• If you're asking if it actually happened that way,

    Then most likely yes.
    1. Jesus is an historical figure. He more than likely did exist, whether you think he was the Messiah or not.
    2. If he did exist, then the events that took place would make sense. He knew he was going to die, whether by supernatural means, or he knew Judas well enough to know he would betray him (talk of killing Jesus had been going around for a long time, Judas was a thief, Judas went away from the disciples in the middle of the night to go to the Temple and talk to the religious leaders that wanted Jesus dead and weren't particularly fond of his disciples either...)

    If you're asking if Jesus really meant that the bread and wine actually turned into his body and blood, that's a theological idea that varies from denomination to denomination. One thing that remains constant is that Jesus meant that he forgives us of our sins when we accept him into our hearts, and that eating the bread and drinking the wine is a symbol of rembrance of that.
    (At least in the denominations that I'm familiar with. And I'm not at all familiar with the Muslim view of Jesus. If anyone knows anything about either of those, please clarify in a reply.)

  • No, it is impossible to take the Bible literally

    Nothing in the Bible should be taken literally. This amazing
    book is so full of incident and opinion that a reader can find anything in it
    he seeks. Jesus (if he existed) may have been encouraging his disciples to remember
    him and celebrate their fellowship when he spoke at the Last Supper. He may
    have been describing a mystery in which bread and wine become Christ’s
    body and blood, in a spiritual sense. He may have been communicating
    something beyond our comprehension. Let believers take it as they will, but
    please, not literally.

  • Otherwise, Christians are Cannibals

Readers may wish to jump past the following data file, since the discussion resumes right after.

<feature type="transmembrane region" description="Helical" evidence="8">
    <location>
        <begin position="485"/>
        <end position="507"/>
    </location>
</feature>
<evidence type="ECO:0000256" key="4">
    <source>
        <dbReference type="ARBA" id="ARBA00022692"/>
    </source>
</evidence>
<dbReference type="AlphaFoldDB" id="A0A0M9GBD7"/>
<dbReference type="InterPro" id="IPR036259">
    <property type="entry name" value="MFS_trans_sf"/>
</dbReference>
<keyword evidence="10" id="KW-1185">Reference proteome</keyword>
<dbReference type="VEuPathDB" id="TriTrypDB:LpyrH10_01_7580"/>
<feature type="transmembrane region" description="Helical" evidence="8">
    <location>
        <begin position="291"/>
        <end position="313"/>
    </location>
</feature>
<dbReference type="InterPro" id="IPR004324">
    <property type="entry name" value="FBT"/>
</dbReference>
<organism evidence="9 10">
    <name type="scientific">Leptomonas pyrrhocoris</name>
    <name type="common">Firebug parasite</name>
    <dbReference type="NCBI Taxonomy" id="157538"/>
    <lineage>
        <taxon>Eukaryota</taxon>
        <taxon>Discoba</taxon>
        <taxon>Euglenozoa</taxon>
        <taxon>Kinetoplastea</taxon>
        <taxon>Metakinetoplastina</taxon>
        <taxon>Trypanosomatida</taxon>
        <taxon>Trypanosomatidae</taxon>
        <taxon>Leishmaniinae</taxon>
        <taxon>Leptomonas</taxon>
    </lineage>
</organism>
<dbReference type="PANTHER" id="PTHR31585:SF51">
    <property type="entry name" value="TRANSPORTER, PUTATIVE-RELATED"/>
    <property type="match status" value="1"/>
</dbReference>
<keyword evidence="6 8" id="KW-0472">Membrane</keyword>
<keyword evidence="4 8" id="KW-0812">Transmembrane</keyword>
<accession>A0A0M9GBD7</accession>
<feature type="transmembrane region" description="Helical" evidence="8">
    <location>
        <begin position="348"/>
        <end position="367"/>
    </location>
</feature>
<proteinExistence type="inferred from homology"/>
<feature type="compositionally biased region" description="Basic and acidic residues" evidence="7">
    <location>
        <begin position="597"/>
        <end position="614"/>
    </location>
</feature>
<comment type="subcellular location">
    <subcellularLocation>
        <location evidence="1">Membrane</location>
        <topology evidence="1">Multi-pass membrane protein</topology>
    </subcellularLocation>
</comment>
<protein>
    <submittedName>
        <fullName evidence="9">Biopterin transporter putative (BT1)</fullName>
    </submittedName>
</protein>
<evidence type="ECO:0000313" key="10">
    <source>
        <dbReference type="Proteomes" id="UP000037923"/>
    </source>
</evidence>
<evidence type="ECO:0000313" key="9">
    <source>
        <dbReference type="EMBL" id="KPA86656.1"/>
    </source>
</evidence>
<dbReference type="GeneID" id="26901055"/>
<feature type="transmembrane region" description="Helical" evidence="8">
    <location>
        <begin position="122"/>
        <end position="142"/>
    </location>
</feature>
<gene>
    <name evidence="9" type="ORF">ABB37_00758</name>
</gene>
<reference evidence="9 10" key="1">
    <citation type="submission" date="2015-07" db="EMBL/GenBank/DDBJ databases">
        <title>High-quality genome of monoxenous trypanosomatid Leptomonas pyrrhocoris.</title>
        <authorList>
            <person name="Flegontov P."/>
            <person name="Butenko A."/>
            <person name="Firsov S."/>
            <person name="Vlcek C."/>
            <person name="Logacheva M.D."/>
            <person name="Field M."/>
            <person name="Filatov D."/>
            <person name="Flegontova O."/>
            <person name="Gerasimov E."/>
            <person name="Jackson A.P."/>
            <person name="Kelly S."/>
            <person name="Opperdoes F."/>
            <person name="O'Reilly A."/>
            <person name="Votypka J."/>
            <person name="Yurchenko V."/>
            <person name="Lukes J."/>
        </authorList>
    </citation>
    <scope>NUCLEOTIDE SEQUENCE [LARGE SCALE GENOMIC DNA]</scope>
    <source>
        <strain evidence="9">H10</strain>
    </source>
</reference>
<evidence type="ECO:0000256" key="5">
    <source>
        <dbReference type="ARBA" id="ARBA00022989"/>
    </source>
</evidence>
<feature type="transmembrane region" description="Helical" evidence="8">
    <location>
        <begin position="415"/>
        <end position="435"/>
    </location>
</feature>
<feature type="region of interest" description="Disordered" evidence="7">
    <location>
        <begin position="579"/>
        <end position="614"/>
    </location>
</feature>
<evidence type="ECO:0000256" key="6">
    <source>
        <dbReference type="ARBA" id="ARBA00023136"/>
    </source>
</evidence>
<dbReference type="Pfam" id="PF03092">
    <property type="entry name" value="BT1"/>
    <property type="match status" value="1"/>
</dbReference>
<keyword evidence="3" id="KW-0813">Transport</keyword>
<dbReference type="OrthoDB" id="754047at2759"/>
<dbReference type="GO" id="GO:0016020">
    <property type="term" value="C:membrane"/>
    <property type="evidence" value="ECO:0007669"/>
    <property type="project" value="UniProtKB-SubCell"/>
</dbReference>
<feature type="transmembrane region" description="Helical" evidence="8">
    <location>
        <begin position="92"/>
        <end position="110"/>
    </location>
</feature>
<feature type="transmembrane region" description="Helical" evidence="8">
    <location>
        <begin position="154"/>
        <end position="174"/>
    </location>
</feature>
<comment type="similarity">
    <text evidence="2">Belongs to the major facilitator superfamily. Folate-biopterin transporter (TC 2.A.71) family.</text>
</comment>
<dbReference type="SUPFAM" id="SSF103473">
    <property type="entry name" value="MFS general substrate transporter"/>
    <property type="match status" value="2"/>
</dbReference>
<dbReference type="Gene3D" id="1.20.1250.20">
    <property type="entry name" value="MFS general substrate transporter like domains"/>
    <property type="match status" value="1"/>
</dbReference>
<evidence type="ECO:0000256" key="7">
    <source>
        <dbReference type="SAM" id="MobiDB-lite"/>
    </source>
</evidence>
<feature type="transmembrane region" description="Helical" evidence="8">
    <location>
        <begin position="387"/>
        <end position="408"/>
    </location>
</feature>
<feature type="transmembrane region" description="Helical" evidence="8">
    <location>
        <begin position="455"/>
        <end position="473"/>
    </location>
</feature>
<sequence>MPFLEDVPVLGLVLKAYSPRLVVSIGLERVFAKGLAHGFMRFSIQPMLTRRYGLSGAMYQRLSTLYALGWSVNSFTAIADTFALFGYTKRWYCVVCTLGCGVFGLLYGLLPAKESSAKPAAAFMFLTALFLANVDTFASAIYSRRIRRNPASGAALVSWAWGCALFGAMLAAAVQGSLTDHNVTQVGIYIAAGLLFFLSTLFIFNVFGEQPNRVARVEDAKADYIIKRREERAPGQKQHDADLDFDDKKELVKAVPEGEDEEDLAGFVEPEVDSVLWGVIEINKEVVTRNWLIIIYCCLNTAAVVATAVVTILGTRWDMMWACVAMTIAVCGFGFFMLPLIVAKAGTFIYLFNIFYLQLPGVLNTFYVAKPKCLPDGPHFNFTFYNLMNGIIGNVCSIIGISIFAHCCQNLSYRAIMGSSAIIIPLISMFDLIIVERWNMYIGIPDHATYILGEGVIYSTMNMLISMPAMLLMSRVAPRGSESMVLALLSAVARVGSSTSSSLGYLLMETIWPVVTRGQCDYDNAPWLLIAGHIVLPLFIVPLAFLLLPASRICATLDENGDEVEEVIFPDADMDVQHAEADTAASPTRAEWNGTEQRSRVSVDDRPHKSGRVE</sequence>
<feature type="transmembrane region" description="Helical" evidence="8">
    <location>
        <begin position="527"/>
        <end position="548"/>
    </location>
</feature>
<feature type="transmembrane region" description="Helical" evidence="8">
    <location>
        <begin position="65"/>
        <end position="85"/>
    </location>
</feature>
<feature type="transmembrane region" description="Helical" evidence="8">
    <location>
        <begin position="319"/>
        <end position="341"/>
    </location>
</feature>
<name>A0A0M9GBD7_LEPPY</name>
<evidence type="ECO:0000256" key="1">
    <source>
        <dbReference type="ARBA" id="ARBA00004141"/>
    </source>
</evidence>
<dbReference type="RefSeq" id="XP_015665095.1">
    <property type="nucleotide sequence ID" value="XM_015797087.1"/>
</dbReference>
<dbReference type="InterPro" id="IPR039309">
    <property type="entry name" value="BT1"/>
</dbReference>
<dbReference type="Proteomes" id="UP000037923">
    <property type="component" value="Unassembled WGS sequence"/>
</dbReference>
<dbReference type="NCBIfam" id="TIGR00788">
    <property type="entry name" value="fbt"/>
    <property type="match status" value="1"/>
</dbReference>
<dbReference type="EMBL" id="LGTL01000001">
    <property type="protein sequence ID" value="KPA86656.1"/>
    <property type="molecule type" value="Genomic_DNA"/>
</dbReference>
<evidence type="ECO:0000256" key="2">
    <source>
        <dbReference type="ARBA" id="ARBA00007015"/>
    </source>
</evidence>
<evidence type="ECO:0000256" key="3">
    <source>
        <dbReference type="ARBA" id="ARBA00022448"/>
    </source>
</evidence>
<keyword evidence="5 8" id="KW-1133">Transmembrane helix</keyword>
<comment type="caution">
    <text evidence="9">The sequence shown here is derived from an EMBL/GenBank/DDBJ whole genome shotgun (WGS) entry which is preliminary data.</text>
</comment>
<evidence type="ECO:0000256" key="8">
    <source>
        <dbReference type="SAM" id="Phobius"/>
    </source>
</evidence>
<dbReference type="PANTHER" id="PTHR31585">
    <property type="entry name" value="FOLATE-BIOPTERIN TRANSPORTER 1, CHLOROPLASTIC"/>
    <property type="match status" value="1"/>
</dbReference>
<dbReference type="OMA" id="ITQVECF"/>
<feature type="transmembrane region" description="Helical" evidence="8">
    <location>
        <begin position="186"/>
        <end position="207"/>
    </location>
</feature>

The Last Supper of Jesus Christ shouldn't be taken literally. Otherwise, every Christian who partakes of the body and blood of Christ are cannibals! Like the parables of Jesus, the Last Supper was symbolic in every way. Jesus was trying to have camaraderie with his fellows, so he suggested breaking bread and sipping wine as a way to share in his passion.

  • It could be

    As far as I'm aware, the supernatural elements of the bible were kept at a fairly low level during the last supper, but its very doutable that the bible, a book written over a hundred years after the fact, actually included a perfect recollection of the events at the time.

  • No, I think the Last Supper should not be taken literally.

    Religions have great power now and they have had through the ages. There are a great many meaningful events that have taken place in the realm of religion. I do not think there are many, if any, of these events that should be taken literally. I understand that it's all about faith - but there is a wide difference between true faith and blind faith.

  • No I don't

    I do not think that the Last Supper painting of Jesus should be taken literally. First of all, there is no one who would all sit on the same side of the table to eat like that. They would sit on both sides of the table like normal people. It's not literal.

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